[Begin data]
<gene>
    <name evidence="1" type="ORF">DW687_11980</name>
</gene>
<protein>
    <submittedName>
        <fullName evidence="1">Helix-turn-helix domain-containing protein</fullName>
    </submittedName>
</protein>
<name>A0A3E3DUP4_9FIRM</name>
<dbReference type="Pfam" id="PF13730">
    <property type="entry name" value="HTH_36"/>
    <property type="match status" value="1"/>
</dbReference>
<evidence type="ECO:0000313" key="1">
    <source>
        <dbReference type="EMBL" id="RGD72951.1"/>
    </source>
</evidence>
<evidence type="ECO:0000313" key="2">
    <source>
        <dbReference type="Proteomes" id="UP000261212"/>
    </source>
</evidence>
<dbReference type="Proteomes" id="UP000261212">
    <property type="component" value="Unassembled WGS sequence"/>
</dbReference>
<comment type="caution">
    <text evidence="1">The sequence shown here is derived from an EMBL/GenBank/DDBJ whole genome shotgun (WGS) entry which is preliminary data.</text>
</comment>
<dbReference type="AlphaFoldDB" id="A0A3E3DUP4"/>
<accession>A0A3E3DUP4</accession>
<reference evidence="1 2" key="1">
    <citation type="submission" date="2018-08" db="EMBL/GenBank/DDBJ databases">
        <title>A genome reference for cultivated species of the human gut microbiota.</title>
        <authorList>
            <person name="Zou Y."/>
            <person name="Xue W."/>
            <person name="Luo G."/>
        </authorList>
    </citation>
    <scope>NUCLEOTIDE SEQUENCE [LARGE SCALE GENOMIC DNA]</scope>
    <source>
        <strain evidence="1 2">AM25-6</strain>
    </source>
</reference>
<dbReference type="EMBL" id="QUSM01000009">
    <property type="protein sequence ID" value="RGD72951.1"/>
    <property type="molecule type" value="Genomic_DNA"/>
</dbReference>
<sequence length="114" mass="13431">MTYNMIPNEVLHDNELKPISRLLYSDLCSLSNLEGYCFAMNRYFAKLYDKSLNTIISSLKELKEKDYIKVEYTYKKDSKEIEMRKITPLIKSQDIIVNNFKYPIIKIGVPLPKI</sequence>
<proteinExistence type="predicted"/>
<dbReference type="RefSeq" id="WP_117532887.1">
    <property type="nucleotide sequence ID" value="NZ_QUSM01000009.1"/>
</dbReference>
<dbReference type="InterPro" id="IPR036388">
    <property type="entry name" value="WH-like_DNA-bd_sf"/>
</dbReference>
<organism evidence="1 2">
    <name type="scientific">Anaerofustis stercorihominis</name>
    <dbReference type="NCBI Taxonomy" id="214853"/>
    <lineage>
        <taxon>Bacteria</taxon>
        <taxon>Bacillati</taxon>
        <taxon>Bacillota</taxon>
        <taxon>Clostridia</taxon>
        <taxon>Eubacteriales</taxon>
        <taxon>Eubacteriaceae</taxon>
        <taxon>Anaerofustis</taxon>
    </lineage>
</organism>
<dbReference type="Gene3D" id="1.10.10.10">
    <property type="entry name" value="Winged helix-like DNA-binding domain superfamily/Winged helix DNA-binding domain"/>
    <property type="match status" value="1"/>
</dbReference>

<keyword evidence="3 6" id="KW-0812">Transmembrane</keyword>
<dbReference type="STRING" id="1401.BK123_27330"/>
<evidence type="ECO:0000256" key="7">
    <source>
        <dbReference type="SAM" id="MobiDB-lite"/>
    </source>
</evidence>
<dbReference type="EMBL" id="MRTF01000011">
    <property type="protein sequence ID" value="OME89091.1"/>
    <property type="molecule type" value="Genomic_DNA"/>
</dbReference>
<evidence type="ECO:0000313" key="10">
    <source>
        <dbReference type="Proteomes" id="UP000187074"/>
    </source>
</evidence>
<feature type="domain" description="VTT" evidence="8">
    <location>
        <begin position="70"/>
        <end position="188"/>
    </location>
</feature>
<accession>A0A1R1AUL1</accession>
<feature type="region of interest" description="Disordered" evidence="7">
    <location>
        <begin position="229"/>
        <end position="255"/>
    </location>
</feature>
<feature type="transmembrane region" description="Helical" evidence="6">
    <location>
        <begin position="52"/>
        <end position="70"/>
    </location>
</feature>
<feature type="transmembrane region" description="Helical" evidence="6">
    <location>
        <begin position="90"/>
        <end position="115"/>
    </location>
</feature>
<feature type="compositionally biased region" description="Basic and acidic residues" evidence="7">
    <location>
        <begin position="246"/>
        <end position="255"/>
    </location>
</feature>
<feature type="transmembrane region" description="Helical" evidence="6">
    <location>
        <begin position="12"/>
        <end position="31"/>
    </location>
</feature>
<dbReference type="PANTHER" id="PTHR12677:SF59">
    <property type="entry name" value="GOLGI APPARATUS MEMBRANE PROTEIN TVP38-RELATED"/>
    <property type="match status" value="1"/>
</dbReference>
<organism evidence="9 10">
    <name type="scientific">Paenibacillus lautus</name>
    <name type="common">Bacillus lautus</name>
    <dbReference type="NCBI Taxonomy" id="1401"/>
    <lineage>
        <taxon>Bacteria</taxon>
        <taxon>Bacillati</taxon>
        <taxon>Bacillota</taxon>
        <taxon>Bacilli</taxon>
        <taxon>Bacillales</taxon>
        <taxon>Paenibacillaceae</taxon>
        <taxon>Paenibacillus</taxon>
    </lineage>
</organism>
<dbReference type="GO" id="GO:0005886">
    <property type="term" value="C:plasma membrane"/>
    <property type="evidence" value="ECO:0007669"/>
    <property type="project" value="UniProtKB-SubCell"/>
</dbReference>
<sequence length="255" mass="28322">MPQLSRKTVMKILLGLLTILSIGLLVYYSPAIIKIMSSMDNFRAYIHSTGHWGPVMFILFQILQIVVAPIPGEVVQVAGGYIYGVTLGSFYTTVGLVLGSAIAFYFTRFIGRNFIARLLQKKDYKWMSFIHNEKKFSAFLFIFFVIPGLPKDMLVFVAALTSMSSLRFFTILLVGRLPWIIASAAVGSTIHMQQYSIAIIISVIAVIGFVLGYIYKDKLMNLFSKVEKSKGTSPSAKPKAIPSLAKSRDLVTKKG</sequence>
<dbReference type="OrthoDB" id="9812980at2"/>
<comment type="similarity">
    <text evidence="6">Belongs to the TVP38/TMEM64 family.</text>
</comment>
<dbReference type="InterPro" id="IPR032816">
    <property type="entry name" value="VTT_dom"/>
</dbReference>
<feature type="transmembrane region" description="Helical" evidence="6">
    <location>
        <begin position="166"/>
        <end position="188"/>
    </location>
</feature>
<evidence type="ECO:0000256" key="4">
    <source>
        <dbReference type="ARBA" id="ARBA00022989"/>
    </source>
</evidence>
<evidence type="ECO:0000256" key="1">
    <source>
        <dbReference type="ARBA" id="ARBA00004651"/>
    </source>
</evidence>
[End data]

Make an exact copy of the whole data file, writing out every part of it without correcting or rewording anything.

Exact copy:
<gene>
    <name evidence="1" type="ORF">DW687_11980</name>
</gene>
<protein>
    <submittedName>
        <fullName evidence="1">Helix-turn-helix domain-containing protein</fullName>
    </submittedName>
</protein>
<name>A0A3E3DUP4_9FIRM</name>
<dbReference type="Pfam" id="PF13730">
    <property type="entry name" value="HTH_36"/>
    <property type="match status" value="1"/>
</dbReference>
<evidence type="ECO:0000313" key="1">
    <source>
        <dbReference type="EMBL" id="RGD72951.1"/>
    </source>
</evidence>
<evidence type="ECO:0000313" key="2">
    <source>
        <dbReference type="Proteomes" id="UP000261212"/>
    </source>
</evidence>
<dbReference type="Proteomes" id="UP000261212">
    <property type="component" value="Unassembled WGS sequence"/>
</dbReference>
<comment type="caution">
    <text evidence="1">The sequence shown here is derived from an EMBL/GenBank/DDBJ whole genome shotgun (WGS) entry which is preliminary data.</text>
</comment>
<dbReference type="AlphaFoldDB" id="A0A3E3DUP4"/>
<accession>A0A3E3DUP4</accession>
<reference evidence="1 2" key="1">
    <citation type="submission" date="2018-08" db="EMBL/GenBank/DDBJ databases">
        <title>A genome reference for cultivated species of the human gut microbiota.</title>
        <authorList>
            <person name="Zou Y."/>
            <person name="Xue W."/>
            <person name="Luo G."/>
        </authorList>
    </citation>
    <scope>NUCLEOTIDE SEQUENCE [LARGE SCALE GENOMIC DNA]</scope>
    <source>
        <strain evidence="1 2">AM25-6</strain>
    </source>
</reference>
<dbReference type="EMBL" id="QUSM01000009">
    <property type="protein sequence ID" value="RGD72951.1"/>
    <property type="molecule type" value="Genomic_DNA"/>
</dbReference>
<sequence length="114" mass="13431">MTYNMIPNEVLHDNELKPISRLLYSDLCSLSNLEGYCFAMNRYFAKLYDKSLNTIISSLKELKEKDYIKVEYTYKKDSKEIEMRKITPLIKSQDIIVNNFKYPIIKIGVPLPKI</sequence>
<proteinExistence type="predicted"/>
<dbReference type="RefSeq" id="WP_117532887.1">
    <property type="nucleotide sequence ID" value="NZ_QUSM01000009.1"/>
</dbReference>
<dbReference type="InterPro" id="IPR036388">
    <property type="entry name" value="WH-like_DNA-bd_sf"/>
</dbReference>
<organism evidence="1 2">
    <name type="scientific">Anaerofustis stercorihominis</name>
    <dbReference type="NCBI Taxonomy" id="214853"/>
    <lineage>
        <taxon>Bacteria</taxon>
        <taxon>Bacillati</taxon>
        <taxon>Bacillota</taxon>
        <taxon>Clostridia</taxon>
        <taxon>Eubacteriales</taxon>
        <taxon>Eubacteriaceae</taxon>
        <taxon>Anaerofustis</taxon>
    </lineage>
</organism>
<dbReference type="Gene3D" id="1.10.10.10">
    <property type="entry name" value="Winged helix-like DNA-binding domain superfamily/Winged helix DNA-binding domain"/>
    <property type="match status" value="1"/>
</dbReference>

<keyword evidence="3 6" id="KW-0812">Transmembrane</keyword>
<dbReference type="STRING" id="1401.BK123_27330"/>
<evidence type="ECO:0000256" key="7">
    <source>
        <dbReference type="SAM" id="MobiDB-lite"/>
    </source>
</evidence>
<dbReference type="EMBL" id="MRTF01000011">
    <property type="protein sequence ID" value="OME89091.1"/>
    <property type="molecule type" value="Genomic_DNA"/>
</dbReference>
<evidence type="ECO:0000313" key="10">
    <source>
        <dbReference type="Proteomes" id="UP000187074"/>
    </source>
</evidence>
<feature type="domain" description="VTT" evidence="8">
    <location>
        <begin position="70"/>
        <end position="188"/>
    </location>
</feature>
<accession>A0A1R1AUL1</accession>
<feature type="region of interest" description="Disordered" evidence="7">
    <location>
        <begin position="229"/>
        <end position="255"/>
    </location>
</feature>
<feature type="transmembrane region" description="Helical" evidence="6">
    <location>
        <begin position="52"/>
        <end position="70"/>
    </location>
</feature>
<feature type="transmembrane region" description="Helical" evidence="6">
    <location>
        <begin position="90"/>
        <end position="115"/>
    </location>
</feature>
<feature type="compositionally biased region" description="Basic and acidic residues" evidence="7">
    <location>
        <begin position="246"/>
        <end position="255"/>
    </location>
</feature>
<feature type="transmembrane region" description="Helical" evidence="6">
    <location>
        <begin position="12"/>
        <end position="31"/>
    </location>
</feature>
<dbReference type="PANTHER" id="PTHR12677:SF59">
    <property type="entry name" value="GOLGI APPARATUS MEMBRANE PROTEIN TVP38-RELATED"/>
    <property type="match status" value="1"/>
</dbReference>
<organism evidence="9 10">
    <name type="scientific">Paenibacillus lautus</name>
    <name type="common">Bacillus lautus</name>
    <dbReference type="NCBI Taxonomy" id="1401"/>
    <lineage>
        <taxon>Bacteria</taxon>
        <taxon>Bacillati</taxon>
        <taxon>Bacillota</taxon>
        <taxon>Bacilli</taxon>
        <taxon>Bacillales</taxon>
        <taxon>Paenibacillaceae</taxon>
        <taxon>Paenibacillus</taxon>
    </lineage>
</organism>
<dbReference type="GO" id="GO:0005886">
    <property type="term" value="C:plasma membrane"/>
    <property type="evidence" value="ECO:0007669"/>
    <property type="project" value="UniProtKB-SubCell"/>
</dbReference>
<sequence length="255" mass="28322">MPQLSRKTVMKILLGLLTILSIGLLVYYSPAIIKIMSSMDNFRAYIHSTGHWGPVMFILFQILQIVVAPIPGEVVQVAGGYIYGVTLGSFYTTVGLVLGSAIAFYFTRFIGRNFIARLLQKKDYKWMSFIHNEKKFSAFLFIFFVIPGLPKDMLVFVAALTSMSSLRFFTILLVGRLPWIIASAAVGSTIHMQQYSIAIIISVIAVIGFVLGYIYKDKLMNLFSKVEKSKGTSPSAKPKAIPSLAKSRDLVTKKG</sequence>
<dbReference type="OrthoDB" id="9812980at2"/>
<comment type="similarity">
    <text evidence="6">Belongs to the TVP38/TMEM64 family.</text>
</comment>
<dbReference type="InterPro" id="IPR032816">
    <property type="entry name" value="VTT_dom"/>
</dbReference>
<feature type="transmembrane region" description="Helical" evidence="6">
    <location>
        <begin position="166"/>
        <end position="188"/>
    </location>
</feature>
<evidence type="ECO:0000256" key="4">
    <source>
        <dbReference type="ARBA" id="ARBA00022989"/>
    </source>
</evidence>
<evidence type="ECO:0000256" key="1">
    <source>
        <dbReference type="ARBA" id="ARBA00004651"/>
    </source>
</evidence>